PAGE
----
Of course, the one thing I really want someone to say to me is “I want your body”, said by an attractive and available young woman (possibly with the suffix “and so does my identical twin sister”… oh, sorry, am I being a typical bloke?) — but hey, that’s something I’ve got to work towards, isn’t it?  I’ve progressed from zero dates in 2012 to six (and a half?) dates in 2013, so who knows what next year will bring, if I keep it up… ooh, Matron!
(And no, I’m pretty sure Kenneth Williams only said “ooh, Matron!” once, if ever!)It was said to me back in 1998, during an excruciating five-week geological mapping trip in the Scottish highlands: “Don’t look at how far you’ve got left to go, look at how far you’ve come already”; it’s only now I’ve really come to appreciate this rather trite bit of rhetoric… and, as per tradition, it’s too late to do anything with this bit of advice other than pass it on!

Exploring emotions: Bereavement

They say the good die young
That’s why I know that we gon’ have fun
In this life ‘cuz you only get one
When God calls for me, don’t cry, I just went home
–D12, “Good Die Young” (D12 World)

This month being the time of year that both my uncle and grandfather died (15 years apart), it seems like an appropriate time to talk about a depressing topic.  It’s something everyone has to face, and something I need to learn to deal with — though, obviously, it’d be a lot worse if I were ever responsible for inflicting this emotion upon another…

I mentioned before that I can remember a family pet dying; death was something I learned about early in life — perhaps thanks to a diet of boys’ own comics, not to mention the Dark Judges from Judge Dredd — and I can even remember having a nightmare that my mother had told me I was going to die, and not being able to explain it to her without weeping like a, well, like a frightened child.

However, it was one day in December 1984 that I truly realised how final death is in the real world.  My maternal uncle had been living with us (my mother, grandparents and I) for some time; I’d known him and enjoyed his company before, but he was staying with us following the failure of his marriage, and apparently taking me for drives and giving me sweets helped him get through depression, as did a great deal of weight training with his father (my grandfather), though our new dog Scraps took some time to get used to him!  He was working a long way away from our home in Kent (Wimbledon, to be precise — one day he brought home a “genuine Wimbledon tennis ball”!), and so had to drive along the M25 every morning; I used to hear him starting his car (with some difficulty, due to it being winter) when he left, early in the morning.  However, we were planning to move across to Surrey (where my grandfather’s job was moving), so his journey would have been easier.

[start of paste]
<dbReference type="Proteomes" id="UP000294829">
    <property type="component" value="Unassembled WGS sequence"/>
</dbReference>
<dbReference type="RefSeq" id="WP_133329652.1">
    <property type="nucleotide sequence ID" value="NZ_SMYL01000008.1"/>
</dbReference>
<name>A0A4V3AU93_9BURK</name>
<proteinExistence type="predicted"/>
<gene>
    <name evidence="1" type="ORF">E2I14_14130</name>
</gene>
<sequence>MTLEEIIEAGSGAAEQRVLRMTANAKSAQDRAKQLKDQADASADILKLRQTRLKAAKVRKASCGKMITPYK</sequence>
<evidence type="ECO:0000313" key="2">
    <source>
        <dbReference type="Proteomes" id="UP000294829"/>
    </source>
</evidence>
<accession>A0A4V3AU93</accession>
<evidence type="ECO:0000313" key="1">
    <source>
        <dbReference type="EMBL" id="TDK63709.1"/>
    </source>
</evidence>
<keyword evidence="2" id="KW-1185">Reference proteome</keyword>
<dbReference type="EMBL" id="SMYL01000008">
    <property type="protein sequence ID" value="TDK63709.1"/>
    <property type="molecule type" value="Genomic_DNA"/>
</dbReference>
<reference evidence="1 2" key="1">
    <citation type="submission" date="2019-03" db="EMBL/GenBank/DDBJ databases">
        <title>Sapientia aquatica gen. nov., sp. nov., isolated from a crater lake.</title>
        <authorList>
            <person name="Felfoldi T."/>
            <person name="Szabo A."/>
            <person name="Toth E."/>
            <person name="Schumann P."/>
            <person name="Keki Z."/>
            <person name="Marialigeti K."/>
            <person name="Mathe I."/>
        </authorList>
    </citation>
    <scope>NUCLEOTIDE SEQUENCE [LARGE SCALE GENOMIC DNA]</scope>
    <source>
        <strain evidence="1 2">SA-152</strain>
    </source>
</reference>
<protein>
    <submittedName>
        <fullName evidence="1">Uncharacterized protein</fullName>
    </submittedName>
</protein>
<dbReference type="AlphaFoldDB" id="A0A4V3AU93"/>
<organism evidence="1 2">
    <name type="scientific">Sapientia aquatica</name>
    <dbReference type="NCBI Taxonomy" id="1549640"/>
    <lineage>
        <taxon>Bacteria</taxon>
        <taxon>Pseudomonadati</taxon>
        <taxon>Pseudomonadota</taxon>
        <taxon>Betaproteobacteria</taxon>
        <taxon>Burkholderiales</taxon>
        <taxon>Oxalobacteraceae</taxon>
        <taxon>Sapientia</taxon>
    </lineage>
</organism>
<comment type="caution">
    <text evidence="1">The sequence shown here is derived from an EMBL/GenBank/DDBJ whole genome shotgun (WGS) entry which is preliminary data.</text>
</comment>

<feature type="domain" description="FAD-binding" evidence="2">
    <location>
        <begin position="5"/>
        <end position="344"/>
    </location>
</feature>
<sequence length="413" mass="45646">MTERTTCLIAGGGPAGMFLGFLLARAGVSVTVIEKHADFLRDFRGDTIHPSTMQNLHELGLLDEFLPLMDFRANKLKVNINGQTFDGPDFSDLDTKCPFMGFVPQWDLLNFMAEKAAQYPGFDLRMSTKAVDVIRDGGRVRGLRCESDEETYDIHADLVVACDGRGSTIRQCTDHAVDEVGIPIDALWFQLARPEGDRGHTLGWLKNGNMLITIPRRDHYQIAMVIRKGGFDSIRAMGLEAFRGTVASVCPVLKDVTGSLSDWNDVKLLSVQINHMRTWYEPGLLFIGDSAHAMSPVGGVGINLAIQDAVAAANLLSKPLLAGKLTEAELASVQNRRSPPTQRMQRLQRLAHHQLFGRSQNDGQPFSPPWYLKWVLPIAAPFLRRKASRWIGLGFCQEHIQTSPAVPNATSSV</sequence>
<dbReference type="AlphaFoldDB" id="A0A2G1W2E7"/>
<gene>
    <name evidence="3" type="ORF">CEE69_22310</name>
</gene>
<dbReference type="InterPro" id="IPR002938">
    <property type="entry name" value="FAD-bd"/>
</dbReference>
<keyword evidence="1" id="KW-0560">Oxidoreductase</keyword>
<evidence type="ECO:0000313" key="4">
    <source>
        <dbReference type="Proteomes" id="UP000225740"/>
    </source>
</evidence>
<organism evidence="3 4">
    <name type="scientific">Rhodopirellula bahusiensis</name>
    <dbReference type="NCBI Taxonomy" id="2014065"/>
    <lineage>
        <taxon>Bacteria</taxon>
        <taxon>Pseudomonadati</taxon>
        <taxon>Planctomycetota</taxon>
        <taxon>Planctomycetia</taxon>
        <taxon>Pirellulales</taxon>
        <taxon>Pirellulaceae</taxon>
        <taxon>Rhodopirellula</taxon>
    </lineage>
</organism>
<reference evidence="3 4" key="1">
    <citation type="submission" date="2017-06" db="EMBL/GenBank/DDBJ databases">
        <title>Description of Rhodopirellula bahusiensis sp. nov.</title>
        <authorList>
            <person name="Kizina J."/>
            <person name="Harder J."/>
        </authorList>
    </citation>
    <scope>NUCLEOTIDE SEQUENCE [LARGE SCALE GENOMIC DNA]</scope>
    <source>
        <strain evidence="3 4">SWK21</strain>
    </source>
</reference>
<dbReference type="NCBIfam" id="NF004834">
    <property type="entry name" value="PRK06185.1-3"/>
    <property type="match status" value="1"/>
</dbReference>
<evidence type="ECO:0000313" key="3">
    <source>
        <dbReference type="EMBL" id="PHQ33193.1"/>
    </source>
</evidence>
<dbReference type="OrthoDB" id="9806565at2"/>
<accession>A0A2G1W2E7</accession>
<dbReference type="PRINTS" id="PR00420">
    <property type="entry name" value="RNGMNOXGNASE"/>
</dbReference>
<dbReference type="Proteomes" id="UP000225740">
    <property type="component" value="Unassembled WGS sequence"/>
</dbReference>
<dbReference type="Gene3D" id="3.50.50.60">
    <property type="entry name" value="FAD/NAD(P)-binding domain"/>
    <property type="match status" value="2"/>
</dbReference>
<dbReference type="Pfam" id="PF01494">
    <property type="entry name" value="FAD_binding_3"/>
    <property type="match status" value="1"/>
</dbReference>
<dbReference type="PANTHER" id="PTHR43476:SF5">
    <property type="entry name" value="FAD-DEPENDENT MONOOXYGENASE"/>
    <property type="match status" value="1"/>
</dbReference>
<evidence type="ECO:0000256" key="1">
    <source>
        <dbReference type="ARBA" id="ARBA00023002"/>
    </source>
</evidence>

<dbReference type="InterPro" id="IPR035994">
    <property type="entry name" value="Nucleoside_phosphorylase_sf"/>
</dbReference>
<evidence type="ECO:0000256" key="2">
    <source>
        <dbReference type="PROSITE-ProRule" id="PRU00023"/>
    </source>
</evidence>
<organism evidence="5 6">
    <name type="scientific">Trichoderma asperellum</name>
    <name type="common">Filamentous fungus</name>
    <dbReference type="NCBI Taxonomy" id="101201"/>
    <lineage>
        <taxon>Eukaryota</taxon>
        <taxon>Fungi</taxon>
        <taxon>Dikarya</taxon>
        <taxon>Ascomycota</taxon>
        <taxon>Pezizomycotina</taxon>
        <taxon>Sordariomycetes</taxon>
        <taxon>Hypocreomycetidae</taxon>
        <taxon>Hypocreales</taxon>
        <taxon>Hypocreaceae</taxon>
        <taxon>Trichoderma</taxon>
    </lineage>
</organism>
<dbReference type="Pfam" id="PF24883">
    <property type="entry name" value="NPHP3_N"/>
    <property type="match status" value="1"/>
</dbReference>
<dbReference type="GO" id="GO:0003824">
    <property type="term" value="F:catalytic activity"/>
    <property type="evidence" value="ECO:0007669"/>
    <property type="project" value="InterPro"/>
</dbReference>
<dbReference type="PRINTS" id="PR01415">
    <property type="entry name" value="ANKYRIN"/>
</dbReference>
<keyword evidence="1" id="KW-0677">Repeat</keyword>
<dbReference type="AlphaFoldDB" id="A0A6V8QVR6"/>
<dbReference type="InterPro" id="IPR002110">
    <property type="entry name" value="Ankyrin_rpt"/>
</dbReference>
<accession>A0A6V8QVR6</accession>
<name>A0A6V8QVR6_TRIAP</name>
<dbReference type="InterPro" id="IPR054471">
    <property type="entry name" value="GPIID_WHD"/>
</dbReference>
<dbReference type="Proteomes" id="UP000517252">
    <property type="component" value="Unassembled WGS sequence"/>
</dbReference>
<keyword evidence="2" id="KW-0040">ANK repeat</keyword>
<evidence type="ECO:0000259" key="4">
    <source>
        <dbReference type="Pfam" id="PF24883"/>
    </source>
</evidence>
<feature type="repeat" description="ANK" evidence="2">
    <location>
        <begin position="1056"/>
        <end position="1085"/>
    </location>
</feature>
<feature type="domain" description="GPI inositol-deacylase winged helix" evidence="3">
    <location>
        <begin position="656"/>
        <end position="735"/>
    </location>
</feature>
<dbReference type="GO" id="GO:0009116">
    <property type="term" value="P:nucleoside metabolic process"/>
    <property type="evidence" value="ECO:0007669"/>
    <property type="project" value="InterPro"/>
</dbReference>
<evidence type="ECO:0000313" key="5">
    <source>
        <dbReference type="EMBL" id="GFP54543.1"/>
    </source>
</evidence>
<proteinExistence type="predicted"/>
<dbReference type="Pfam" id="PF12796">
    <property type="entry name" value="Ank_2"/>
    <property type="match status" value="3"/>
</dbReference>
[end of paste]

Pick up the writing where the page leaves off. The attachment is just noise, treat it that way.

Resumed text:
Then one day, 11th December, I came home from school to find my grandmother in tears with two policemen hovering in the dining room, and no sign of my uncle.  She told me what had happened, and I wept with her, and prayed to God to keep him safe in Heaven.  This was a terrible car crash in foggy conditions on the M25 that claimed nine lives, but the knowledge that others had died that day didn’t, unfortunately, help my emotional state: in my anger at the world for taking away someone I loved, I actually began hoping that the driver behind my uncle — whom I, in my childish naivety, blamed for his death — had died as well.

How did we get through this difficult time?  Well, I can only conclude that I survived due to the resilience of youth, but my mother and grandparents, in all probability, held it together for my sake.  My grandmother told me, in a letter on my 18th birthday, that I’d kept her going during those dark days — and, indeed, that I’d kept him going following his divorce as well… and it’s worth noting that, one day as he walked me home from infant school, he saved my life by yanking me (by the scruff of my neck) out of the way of a car when I stupidly ran across a road!